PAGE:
On the trail of Europe’s three-legged leopard

 On the trail of Europe’s three-legged leopard –

By Simon Barnes

The Times


This is the column that supports the underdog. It also supports the underleopard, and I’m proud to be reporting from the front line of the battle to ensure its continued existence. I’m just back from Armenia, where I’ve been visiting a cracking underdog project to safeguard the future of the Euro-leopard.

Of course it’s Europe: Armenia was fourth in the Eurovision Song Contest, with Aram Mp3’s Not Alone, and that makes any leopard found there one of ours: a subspecies called Caucasian leopard, the biggest leopard on the planet.

Lord, but it’s fabulous country. Mountains everywhere: you hurt your neck when you look at the sky. Getting a decent breath is like trying to get drunk on Coca-Cola. It’s a tough, bare, hard place, and it takes a juniper tree 300 years to grow the size of your own Christmas tree.

It’s not teeming like the rainforest or the Serengeti, no. You hyperventilate when you see a goat: the massive-skulled ibex or bezoar. Golden eagles ridge-soar with devastating nonchalance, alpine swifts make jet-fighter zooms and the cries of choughs and ravens echo off the vertical walls. There are bears and wolves in these relentless hills as well as the leopard: not many and all well used to hard times.

I climbed towards the peaks on a bony little horse as tough as the country, mostly with the horse’s head higher than my own and it was abundantly clear that this is a hard place for humans and all other big mammals to make a living. The temperature hits the thirties in summer, which is fine, but drops to minus 30 in the winter. Nothing about this place is easy.

The Caucasus Wildlife Refuge is run by the Foundation for the Preservation of Wildlife and Cultural Assets (FPWC), a crash-hot Armenian NGO that aims to look after this impossible and glorious place for generations of humans and leopards yet to come. They lease land from the community and staff it with rangers from local villages, who keep the place safe.

It’s worth saving for a thousand reasons but the Euro-leopard is the undisputed flagship and superstar, a beast whose song, if heard, would certainly beat even Conchita Wurst – bearded like the pard though she is – into second place in the Eurovision. But it’s hard to know if the leopards are really there. Until 2012, you had to take it on trust, but then the rangers found footprints.

So they set out cameras traps and in July last year got a picture. Grainy as a silo and blurred to boot, it showed a spotty tail. Nah, said the cynics, fake, someone waggling a bit of leopard-print at the camera. They’ve shut up now, though. A month later a great spotty face hogged the camera like Benny Hill’s Fred Scuttle.

But shock and alarm followed as the leopard hopped out of shot. Hopped? The bloody thing had only three legs. Consternation. Should it be captured and brought to the zoo to sire generations in captivity?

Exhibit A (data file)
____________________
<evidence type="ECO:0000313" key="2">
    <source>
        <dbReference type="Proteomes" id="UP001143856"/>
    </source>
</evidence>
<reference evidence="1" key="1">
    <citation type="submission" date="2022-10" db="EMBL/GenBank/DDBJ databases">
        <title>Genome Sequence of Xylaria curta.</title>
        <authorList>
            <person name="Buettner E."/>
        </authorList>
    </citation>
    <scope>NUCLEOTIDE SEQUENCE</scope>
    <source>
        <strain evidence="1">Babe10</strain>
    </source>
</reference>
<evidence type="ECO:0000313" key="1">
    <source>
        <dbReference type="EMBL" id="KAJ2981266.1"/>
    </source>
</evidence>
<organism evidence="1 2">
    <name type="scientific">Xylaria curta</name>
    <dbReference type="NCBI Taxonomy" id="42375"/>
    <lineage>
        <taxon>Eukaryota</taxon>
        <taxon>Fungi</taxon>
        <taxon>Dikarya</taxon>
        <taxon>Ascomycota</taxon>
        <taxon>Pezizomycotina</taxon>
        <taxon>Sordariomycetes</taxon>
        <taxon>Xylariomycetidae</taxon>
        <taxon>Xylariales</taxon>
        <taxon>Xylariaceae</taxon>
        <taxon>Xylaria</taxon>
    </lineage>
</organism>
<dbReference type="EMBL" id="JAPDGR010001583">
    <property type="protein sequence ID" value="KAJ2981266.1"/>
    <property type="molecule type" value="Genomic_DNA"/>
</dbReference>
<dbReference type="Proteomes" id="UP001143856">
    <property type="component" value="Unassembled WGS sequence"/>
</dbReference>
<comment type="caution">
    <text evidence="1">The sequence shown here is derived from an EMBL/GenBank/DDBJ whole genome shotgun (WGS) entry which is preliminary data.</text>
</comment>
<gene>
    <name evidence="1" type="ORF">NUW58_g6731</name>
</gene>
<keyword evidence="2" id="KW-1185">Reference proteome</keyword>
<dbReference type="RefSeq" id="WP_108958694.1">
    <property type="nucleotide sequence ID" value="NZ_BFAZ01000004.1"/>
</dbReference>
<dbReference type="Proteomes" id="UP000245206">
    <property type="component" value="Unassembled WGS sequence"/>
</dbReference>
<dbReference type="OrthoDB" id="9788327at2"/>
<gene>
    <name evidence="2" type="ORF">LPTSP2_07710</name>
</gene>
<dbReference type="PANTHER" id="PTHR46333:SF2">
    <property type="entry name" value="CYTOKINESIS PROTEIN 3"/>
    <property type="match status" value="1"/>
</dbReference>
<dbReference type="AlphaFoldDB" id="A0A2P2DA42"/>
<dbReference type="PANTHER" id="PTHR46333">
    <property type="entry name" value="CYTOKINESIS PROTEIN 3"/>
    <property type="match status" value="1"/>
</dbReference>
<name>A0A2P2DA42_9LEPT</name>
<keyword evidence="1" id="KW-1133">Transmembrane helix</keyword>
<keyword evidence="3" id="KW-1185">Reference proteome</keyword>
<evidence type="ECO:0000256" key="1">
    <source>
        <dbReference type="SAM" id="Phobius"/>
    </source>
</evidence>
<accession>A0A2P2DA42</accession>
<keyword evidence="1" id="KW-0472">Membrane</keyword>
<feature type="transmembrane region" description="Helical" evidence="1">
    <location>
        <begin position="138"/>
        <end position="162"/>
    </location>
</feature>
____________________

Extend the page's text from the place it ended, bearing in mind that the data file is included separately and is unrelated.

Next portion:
No! This was clearly a fully viable, healthy male leopard making light of an old and well-healed injury. Let him thrive. Check him out on YouTube by typing Caucasian leopard World Land Trust, though you have to look hard to see the injury.

I was in Armenia as a council member of the World Land Trust, which gives financial support to FPWC, helping it to put the rangers on the ground. I went into the high mountains with one of them, Manuk Manukyan. Sometimes – actually quite often in wildlife conservation – you meet a person characterised by quiet but ferocious dedication in impossibly forbidding circumstances. You feel a little ashamed; you feel a lot inspired.

There’s a great deal to be done here. FPWC wants to expand the refuge and the local people are solidly behind them. I drank loud vodka toasts with the mayor, Rafiq Andrasyan: to conservation, to leopards, to rangers, to friendship. There are plans to open the area for local and international tourists: they’ll have a ball.

Not all great wildlife projects are about fantastic abundance. These fierce scarce places are also part of the planet and need conserving, along with the tough, scattered creatures that live here. There aren’t much more than a dozen leopards in all Armenia, rambling over home ranges of impossible size. FPWC faces problems from corruption, and from the rich men’s mania for trophyhunting – but it carries on, transparently honest and quietly determined that the underdog wildlife
of this underdog nation should carry on doing what it does best.

I went to Armenia expecting a worthy sort of trip. I was prepared to report on all the worthy things I found. I didn’t expect to be blown away by the place and its people. Thanks to them we still have leopards on the very fringes of Europe.

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